Tag Archives: diagnosis

How were you diagnosed?

28 May

I am very curious, readers: how were you diagnosed with PCOS?

My diagnosis came after I had very low milk supply after the birth of my first child. It seems that a lot of women are diagnosed when they have trouble getting pregnant. Informal poll: leave a comment and tell me what led your doctor to diagnose you with PCOS.


insulin resistance: how to be tested and what to do if you have it

4 Mar

If you suspect that you have insulin resistance (and if you have PCOS, carry extra weight around your midsection, acanthosis nigricans (darkening of some parts of the skin, such as the neck or underarms), and/or high blood pressure, it is likely that you do), you may want to ask your doctor about testing for the condition.

Personally, I think that it isn’t always necessary, because the best treatment is lifestyle change to more healthful eating and exercise, and those are good for you anyway–but especially if you’re considering medication, you may want to have the lab work done.

Here are the things that your doctor might do in order to make or rule out a diagnosis of IR. What these lab values really measure is whether you are pre-diabetic; there is no formal diagnosis of IR to be made by these tests, as far as I know.

The Lab Tests

Since the hyperinsulinemic euglycemic clamp, the most accurate test for IR, is not a test that’s readily available, most doctors order either a glucose tolerance test or a fasting glucose test. The GTT–which will be familiar to most women who have had a pregnancy–is a fairly unpleasant test, though it’s not painful. The patient fasts for at least 8 hours (usually this is scheduled for the morning, so that you would fast overnight).

When you arrive at the lab, you’re given a sugary drink and then you wait; blood draws are conducted over the next two hours to see how your blood sugar responds to the sweet drink. It’s unpleasant because a) the drink is vile and b) most people don’t feel spectacular when they get a shot of sugar and nothing else for breakfast. After two hours, a glycemia of greater than 7.8 mmol/dl (140 mg/dl) indicates impaired glucose tolerance (a.k.a. pre-diabetes) or diabetes.

If your doctor prefers to order the fasting glucose test, you just go in the morning or after at least 8 hours of fasting, and the lab draws blood to measure the glycemia. Fasting glucose levels above 100 mg/dL indicate a problem; over 125 indicates diabetes. Most doctors seem to prefer the GTT, though.

Other Methods of Diagnosis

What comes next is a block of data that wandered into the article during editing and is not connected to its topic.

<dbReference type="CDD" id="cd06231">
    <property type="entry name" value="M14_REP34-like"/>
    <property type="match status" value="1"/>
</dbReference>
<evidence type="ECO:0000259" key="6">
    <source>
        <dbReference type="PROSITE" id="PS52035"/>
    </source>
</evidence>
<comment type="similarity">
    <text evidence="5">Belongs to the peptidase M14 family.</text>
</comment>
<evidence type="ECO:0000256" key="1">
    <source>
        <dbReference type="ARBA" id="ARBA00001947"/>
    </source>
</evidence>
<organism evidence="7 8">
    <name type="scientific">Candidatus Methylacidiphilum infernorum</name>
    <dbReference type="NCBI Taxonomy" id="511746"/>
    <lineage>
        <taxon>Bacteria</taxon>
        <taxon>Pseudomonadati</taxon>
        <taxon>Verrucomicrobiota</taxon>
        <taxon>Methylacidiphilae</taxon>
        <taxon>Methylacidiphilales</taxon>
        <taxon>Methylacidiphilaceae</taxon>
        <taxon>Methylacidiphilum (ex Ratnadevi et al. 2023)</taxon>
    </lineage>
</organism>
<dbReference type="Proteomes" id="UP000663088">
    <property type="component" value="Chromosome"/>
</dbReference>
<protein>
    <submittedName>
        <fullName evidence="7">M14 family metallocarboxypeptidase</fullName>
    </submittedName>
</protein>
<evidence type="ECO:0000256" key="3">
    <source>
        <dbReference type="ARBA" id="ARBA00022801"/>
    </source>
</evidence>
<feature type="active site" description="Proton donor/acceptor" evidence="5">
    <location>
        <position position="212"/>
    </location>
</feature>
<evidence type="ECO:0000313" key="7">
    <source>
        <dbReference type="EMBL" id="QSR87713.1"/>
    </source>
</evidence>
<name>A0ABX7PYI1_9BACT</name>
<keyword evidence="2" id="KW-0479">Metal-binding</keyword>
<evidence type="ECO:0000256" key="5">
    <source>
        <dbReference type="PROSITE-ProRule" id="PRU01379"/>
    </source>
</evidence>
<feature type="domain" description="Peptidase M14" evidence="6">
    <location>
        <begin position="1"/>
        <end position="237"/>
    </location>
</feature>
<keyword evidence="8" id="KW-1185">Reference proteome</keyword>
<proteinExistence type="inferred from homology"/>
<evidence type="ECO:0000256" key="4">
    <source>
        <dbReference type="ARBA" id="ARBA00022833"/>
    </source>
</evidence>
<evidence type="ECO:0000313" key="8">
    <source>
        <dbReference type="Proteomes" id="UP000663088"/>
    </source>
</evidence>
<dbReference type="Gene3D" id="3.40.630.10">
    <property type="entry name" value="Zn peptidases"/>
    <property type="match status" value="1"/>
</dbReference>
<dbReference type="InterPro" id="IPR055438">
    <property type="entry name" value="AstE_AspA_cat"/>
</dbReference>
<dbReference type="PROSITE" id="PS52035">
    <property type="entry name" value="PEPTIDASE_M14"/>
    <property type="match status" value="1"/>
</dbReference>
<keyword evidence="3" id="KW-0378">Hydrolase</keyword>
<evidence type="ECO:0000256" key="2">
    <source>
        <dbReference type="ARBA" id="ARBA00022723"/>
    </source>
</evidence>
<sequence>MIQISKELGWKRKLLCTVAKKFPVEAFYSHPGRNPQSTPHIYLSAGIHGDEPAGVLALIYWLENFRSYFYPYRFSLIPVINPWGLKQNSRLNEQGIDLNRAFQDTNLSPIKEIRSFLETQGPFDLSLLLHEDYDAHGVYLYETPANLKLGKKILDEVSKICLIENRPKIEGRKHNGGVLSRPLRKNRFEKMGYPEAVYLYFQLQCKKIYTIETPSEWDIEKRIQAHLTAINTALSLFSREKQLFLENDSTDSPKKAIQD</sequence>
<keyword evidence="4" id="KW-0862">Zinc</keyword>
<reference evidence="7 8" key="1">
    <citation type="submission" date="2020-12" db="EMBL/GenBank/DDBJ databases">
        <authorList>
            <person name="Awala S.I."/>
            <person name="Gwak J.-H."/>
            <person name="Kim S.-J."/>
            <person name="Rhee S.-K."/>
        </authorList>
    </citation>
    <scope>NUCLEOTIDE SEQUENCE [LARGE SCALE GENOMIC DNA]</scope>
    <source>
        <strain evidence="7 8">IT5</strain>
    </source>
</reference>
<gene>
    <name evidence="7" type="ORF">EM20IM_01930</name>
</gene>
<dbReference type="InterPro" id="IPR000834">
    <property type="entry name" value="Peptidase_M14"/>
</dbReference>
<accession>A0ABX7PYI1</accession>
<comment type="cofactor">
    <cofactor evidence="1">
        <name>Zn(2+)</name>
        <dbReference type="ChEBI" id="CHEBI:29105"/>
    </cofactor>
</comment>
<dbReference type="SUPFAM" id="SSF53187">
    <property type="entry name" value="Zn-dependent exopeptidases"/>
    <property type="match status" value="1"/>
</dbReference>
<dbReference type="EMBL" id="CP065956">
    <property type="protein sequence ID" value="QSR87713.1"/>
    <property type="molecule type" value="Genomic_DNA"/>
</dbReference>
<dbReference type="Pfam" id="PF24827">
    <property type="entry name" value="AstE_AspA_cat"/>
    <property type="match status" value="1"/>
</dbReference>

A lot of patients prefer to take a single lab test–it seems so cut and dried–but for insulin resistance, as with PCOS, the history of the patient is the best diagnostic tool. As the National Diabetes Information Clearinghouse says, any three of these symptoms indicates insulin resistance (also called metabolic syndrome or Syndrome X):

* waist measurement of 40 inches or more for men and 35 inches or more for women
* triglyceride levels of 150 milligrams per deciliter (mg/dL) or above, or taking medication for elevated triglyceride levels
* HDL, or “good,” cholesterol level below 40 mg/dL for men and below 50 mg/dL for women, or taking medication for low HDL levels
* blood pressure levels of 130/85 or above, or taking medication for elevated blood pressure levels
* fasting blood glucose levels of 100 mg/dL or above, or taking medication for elevated blood glucose levels

As you can see, getting your blood lipid panel done can give you diagnostic info, as can knowing your blood pressure.

The Bottom Line: Healthy Habits Are the Best Treatment
The main thing is, if you are in doubt, do something about it. Improve your diet. Squeeze in some exercise. Insulin resistance can not only be treated–it can be reversed. Weight loss doesn’t have to be dramatic to show major improvements, either: the Diabetes Prevention Program, a major study of diabetes treatments and outcomes, showed that a loss of only 5-7% of your body weight can improve your chances of staying diabetes-free by a whopping 60%. (For perspective, if you weigh 200 pounds, that’s a loss of 10-14 pounds–no one is suggesting you have to be a size 2!)

Other Treatments
In addition to making changes to your lifestyle, you may want to consider medications that can help prevent diabetes. The most commonly prescribed one of these, for PCOS sufferers, is Metformin. You can talk to your doctor about the advantages and disadvantages of Met. I will also be posting a discussion of its merits and problems here on the blog soon!